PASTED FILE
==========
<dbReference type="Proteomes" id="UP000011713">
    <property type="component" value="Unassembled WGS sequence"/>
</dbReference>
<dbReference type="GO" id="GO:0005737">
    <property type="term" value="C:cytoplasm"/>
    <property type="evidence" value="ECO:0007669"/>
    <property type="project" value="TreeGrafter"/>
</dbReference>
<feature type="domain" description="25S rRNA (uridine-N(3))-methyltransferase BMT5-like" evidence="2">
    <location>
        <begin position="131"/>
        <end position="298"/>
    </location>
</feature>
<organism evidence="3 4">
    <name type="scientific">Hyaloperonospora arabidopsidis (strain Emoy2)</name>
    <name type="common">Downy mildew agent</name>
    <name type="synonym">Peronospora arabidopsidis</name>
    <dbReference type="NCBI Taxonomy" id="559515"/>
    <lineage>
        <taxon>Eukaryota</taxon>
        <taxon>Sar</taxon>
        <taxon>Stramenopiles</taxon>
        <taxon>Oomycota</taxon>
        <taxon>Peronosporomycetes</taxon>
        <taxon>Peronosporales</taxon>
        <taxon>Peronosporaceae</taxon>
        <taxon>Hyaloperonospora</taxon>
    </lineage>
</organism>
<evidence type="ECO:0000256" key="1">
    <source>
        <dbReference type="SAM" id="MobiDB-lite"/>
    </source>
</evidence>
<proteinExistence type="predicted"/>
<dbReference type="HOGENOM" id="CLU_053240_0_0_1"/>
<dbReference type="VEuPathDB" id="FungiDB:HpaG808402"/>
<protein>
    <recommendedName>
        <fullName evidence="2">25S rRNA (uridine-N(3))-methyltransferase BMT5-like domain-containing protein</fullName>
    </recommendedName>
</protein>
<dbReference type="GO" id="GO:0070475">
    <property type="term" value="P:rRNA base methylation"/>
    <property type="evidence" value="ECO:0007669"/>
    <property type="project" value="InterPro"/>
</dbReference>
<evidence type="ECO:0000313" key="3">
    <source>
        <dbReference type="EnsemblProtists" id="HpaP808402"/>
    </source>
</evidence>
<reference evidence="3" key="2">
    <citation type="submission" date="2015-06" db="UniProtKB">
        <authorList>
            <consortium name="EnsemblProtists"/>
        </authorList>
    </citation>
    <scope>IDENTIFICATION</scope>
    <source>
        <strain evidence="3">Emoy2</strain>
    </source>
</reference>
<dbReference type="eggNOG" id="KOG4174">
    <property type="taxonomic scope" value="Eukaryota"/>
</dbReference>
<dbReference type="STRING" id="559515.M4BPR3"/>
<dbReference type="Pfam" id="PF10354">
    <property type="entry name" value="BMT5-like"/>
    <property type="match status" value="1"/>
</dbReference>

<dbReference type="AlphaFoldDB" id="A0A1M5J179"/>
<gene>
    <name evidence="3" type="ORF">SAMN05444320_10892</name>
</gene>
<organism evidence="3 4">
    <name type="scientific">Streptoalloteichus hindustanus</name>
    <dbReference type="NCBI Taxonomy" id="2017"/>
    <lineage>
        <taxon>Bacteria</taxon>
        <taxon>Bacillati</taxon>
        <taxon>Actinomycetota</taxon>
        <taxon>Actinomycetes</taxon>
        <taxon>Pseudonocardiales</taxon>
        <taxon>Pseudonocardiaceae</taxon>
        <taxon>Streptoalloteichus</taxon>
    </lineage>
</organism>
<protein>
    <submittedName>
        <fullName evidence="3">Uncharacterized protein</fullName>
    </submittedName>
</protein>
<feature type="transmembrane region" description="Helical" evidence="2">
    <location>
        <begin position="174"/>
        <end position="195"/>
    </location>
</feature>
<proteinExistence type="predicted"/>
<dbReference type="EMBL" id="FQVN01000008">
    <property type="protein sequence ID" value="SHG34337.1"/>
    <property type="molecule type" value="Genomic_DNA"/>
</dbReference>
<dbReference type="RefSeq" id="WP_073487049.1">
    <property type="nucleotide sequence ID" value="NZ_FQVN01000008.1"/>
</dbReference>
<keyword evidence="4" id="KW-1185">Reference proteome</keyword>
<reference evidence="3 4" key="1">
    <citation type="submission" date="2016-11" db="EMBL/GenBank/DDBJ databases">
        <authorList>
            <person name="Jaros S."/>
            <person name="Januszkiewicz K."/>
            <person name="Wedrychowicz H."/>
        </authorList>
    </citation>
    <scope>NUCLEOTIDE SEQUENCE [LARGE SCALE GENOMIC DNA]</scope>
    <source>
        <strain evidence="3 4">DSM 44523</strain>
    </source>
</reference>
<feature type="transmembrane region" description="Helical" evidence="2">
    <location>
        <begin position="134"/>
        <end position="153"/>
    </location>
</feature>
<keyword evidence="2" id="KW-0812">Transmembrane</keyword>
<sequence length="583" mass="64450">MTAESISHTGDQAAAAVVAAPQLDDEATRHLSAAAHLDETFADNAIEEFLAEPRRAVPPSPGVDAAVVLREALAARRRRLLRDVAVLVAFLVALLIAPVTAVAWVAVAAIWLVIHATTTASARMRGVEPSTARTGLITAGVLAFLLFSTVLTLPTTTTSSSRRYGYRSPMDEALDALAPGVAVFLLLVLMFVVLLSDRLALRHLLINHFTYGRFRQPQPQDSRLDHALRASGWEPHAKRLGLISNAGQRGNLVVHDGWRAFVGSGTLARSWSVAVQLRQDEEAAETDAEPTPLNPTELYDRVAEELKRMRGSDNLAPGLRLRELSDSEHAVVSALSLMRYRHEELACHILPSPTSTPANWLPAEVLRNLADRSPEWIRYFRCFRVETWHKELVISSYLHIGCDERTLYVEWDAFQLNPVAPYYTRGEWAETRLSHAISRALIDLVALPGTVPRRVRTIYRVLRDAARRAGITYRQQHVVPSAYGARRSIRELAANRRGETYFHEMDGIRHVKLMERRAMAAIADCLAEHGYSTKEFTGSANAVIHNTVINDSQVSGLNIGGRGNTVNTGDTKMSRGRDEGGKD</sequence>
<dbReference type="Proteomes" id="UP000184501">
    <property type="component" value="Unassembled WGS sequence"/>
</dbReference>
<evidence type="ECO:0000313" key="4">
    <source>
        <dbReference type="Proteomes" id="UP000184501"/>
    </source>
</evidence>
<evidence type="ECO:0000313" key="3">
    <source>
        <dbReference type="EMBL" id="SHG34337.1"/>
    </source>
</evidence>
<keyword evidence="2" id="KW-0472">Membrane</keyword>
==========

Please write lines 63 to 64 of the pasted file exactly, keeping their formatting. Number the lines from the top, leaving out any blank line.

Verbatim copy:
    </source>
</reference>